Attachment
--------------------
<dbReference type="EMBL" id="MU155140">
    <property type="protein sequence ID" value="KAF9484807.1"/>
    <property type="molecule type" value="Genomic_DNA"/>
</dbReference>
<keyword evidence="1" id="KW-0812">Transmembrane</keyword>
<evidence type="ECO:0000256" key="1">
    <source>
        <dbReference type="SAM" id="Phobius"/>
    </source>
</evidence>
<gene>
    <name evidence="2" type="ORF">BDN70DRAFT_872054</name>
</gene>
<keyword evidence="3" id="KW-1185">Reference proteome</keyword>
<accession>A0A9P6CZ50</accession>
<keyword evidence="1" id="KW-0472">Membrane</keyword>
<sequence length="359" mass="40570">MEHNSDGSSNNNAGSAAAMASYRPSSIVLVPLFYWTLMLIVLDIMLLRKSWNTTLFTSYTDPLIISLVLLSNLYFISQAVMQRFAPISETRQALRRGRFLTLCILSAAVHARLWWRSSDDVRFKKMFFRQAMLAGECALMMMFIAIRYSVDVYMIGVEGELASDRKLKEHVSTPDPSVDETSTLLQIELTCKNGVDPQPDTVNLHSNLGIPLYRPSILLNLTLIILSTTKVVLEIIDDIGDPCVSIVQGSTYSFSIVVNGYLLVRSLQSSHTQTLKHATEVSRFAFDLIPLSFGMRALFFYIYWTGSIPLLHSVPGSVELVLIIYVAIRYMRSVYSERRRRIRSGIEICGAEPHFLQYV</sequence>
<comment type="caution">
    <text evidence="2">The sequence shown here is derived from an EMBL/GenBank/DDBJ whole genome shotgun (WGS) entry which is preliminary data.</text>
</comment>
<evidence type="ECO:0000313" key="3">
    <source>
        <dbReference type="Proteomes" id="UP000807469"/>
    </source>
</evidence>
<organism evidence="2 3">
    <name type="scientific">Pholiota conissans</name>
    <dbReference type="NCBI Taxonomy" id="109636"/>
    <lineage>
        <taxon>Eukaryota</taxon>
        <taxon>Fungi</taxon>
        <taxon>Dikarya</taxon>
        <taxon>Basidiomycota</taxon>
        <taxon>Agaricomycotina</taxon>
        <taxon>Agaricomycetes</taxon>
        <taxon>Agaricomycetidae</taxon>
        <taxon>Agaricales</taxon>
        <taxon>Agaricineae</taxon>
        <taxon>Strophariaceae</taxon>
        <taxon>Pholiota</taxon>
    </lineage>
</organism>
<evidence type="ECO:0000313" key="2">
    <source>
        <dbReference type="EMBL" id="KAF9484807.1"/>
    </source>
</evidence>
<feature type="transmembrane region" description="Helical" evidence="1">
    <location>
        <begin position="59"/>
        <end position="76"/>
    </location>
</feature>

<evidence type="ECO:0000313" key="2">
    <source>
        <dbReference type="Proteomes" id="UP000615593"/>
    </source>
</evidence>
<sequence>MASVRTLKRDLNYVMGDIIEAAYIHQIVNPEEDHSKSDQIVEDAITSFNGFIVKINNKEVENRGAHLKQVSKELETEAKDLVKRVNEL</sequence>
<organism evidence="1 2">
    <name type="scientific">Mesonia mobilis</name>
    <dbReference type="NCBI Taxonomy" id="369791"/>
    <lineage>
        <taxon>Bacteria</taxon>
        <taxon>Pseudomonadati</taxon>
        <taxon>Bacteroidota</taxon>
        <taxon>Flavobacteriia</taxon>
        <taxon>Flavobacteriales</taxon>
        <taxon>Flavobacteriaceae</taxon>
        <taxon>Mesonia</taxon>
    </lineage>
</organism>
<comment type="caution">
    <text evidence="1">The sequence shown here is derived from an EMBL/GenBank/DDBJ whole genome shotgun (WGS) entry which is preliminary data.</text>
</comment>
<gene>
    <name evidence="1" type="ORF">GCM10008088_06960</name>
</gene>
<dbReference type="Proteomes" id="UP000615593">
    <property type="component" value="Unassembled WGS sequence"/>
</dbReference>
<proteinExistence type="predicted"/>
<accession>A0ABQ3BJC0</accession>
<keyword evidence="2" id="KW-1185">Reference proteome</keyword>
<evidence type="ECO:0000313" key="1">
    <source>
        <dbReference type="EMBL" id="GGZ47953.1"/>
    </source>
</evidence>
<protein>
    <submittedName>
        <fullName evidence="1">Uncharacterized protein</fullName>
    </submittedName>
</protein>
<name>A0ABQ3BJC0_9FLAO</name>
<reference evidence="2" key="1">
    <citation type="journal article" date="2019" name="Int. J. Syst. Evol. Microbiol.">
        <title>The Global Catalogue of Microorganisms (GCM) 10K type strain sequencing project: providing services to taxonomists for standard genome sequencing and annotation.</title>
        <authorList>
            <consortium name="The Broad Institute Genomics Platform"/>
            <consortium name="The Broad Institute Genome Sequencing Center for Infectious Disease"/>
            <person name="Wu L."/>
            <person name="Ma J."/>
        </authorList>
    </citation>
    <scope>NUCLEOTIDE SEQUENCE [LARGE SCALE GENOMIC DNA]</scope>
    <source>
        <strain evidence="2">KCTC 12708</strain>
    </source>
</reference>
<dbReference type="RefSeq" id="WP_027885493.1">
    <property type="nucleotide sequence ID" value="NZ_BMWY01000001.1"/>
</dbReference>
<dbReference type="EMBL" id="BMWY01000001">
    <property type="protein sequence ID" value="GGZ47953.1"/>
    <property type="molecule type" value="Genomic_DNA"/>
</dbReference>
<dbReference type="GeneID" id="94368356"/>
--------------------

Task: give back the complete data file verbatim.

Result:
<dbReference type="EMBL" id="MU155140">
    <property type="protein sequence ID" value="KAF9484807.1"/>
    <property type="molecule type" value="Genomic_DNA"/>
</dbReference>
<keyword evidence="1" id="KW-0812">Transmembrane</keyword>
<evidence type="ECO:0000256" key="1">
    <source>
        <dbReference type="SAM" id="Phobius"/>
    </source>
</evidence>
<gene>
    <name evidence="2" type="ORF">BDN70DRAFT_872054</name>
</gene>
<keyword evidence="3" id="KW-1185">Reference proteome</keyword>
<accession>A0A9P6CZ50</accession>
<keyword evidence="1" id="KW-0472">Membrane</keyword>
<sequence length="359" mass="40570">MEHNSDGSSNNNAGSAAAMASYRPSSIVLVPLFYWTLMLIVLDIMLLRKSWNTTLFTSYTDPLIISLVLLSNLYFISQAVMQRFAPISETRQALRRGRFLTLCILSAAVHARLWWRSSDDVRFKKMFFRQAMLAGECALMMMFIAIRYSVDVYMIGVEGELASDRKLKEHVSTPDPSVDETSTLLQIELTCKNGVDPQPDTVNLHSNLGIPLYRPSILLNLTLIILSTTKVVLEIIDDIGDPCVSIVQGSTYSFSIVVNGYLLVRSLQSSHTQTLKHATEVSRFAFDLIPLSFGMRALFFYIYWTGSIPLLHSVPGSVELVLIIYVAIRYMRSVYSERRRRIRSGIEICGAEPHFLQYV</sequence>
<comment type="caution">
    <text evidence="2">The sequence shown here is derived from an EMBL/GenBank/DDBJ whole genome shotgun (WGS) entry which is preliminary data.</text>
</comment>
<evidence type="ECO:0000313" key="3">
    <source>
        <dbReference type="Proteomes" id="UP000807469"/>
    </source>
</evidence>
<organism evidence="2 3">
    <name type="scientific">Pholiota conissans</name>
    <dbReference type="NCBI Taxonomy" id="109636"/>
    <lineage>
        <taxon>Eukaryota</taxon>
        <taxon>Fungi</taxon>
        <taxon>Dikarya</taxon>
        <taxon>Basidiomycota</taxon>
        <taxon>Agaricomycotina</taxon>
        <taxon>Agaricomycetes</taxon>
        <taxon>Agaricomycetidae</taxon>
        <taxon>Agaricales</taxon>
        <taxon>Agaricineae</taxon>
        <taxon>Strophariaceae</taxon>
        <taxon>Pholiota</taxon>
    </lineage>
</organism>
<evidence type="ECO:0000313" key="2">
    <source>
        <dbReference type="EMBL" id="KAF9484807.1"/>
    </source>
</evidence>
<feature type="transmembrane region" description="Helical" evidence="1">
    <location>
        <begin position="59"/>
        <end position="76"/>
    </location>
</feature>

<evidence type="ECO:0000313" key="2">
    <source>
        <dbReference type="Proteomes" id="UP000615593"/>
    </source>
</evidence>
<sequence>MASVRTLKRDLNYVMGDIIEAAYIHQIVNPEEDHSKSDQIVEDAITSFNGFIVKINNKEVENRGAHLKQVSKELETEAKDLVKRVNEL</sequence>
<organism evidence="1 2">
    <name type="scientific">Mesonia mobilis</name>
    <dbReference type="NCBI Taxonomy" id="369791"/>
    <lineage>
        <taxon>Bacteria</taxon>
        <taxon>Pseudomonadati</taxon>
        <taxon>Bacteroidota</taxon>
        <taxon>Flavobacteriia</taxon>
        <taxon>Flavobacteriales</taxon>
        <taxon>Flavobacteriaceae</taxon>
        <taxon>Mesonia</taxon>
    </lineage>
</organism>
<comment type="caution">
    <text evidence="1">The sequence shown here is derived from an EMBL/GenBank/DDBJ whole genome shotgun (WGS) entry which is preliminary data.</text>
</comment>
<gene>
    <name evidence="1" type="ORF">GCM10008088_06960</name>
</gene>
<dbReference type="Proteomes" id="UP000615593">
    <property type="component" value="Unassembled WGS sequence"/>
</dbReference>
<proteinExistence type="predicted"/>
<accession>A0ABQ3BJC0</accession>
<keyword evidence="2" id="KW-1185">Reference proteome</keyword>
<evidence type="ECO:0000313" key="1">
    <source>
        <dbReference type="EMBL" id="GGZ47953.1"/>
    </source>
</evidence>
<protein>
    <submittedName>
        <fullName evidence="1">Uncharacterized protein</fullName>
    </submittedName>
</protein>
<name>A0ABQ3BJC0_9FLAO</name>
<reference evidence="2" key="1">
    <citation type="journal article" date="2019" name="Int. J. Syst. Evol. Microbiol.">
        <title>The Global Catalogue of Microorganisms (GCM) 10K type strain sequencing project: providing services to taxonomists for standard genome sequencing and annotation.</title>
        <authorList>
            <consortium name="The Broad Institute Genomics Platform"/>
            <consortium name="The Broad Institute Genome Sequencing Center for Infectious Disease"/>
            <person name="Wu L."/>
            <person name="Ma J."/>
        </authorList>
    </citation>
    <scope>NUCLEOTIDE SEQUENCE [LARGE SCALE GENOMIC DNA]</scope>
    <source>
        <strain evidence="2">KCTC 12708</strain>
    </source>
</reference>
<dbReference type="RefSeq" id="WP_027885493.1">
    <property type="nucleotide sequence ID" value="NZ_BMWY01000001.1"/>
</dbReference>
<dbReference type="EMBL" id="BMWY01000001">
    <property type="protein sequence ID" value="GGZ47953.1"/>
    <property type="molecule type" value="Genomic_DNA"/>
</dbReference>
<dbReference type="GeneID" id="94368356"/>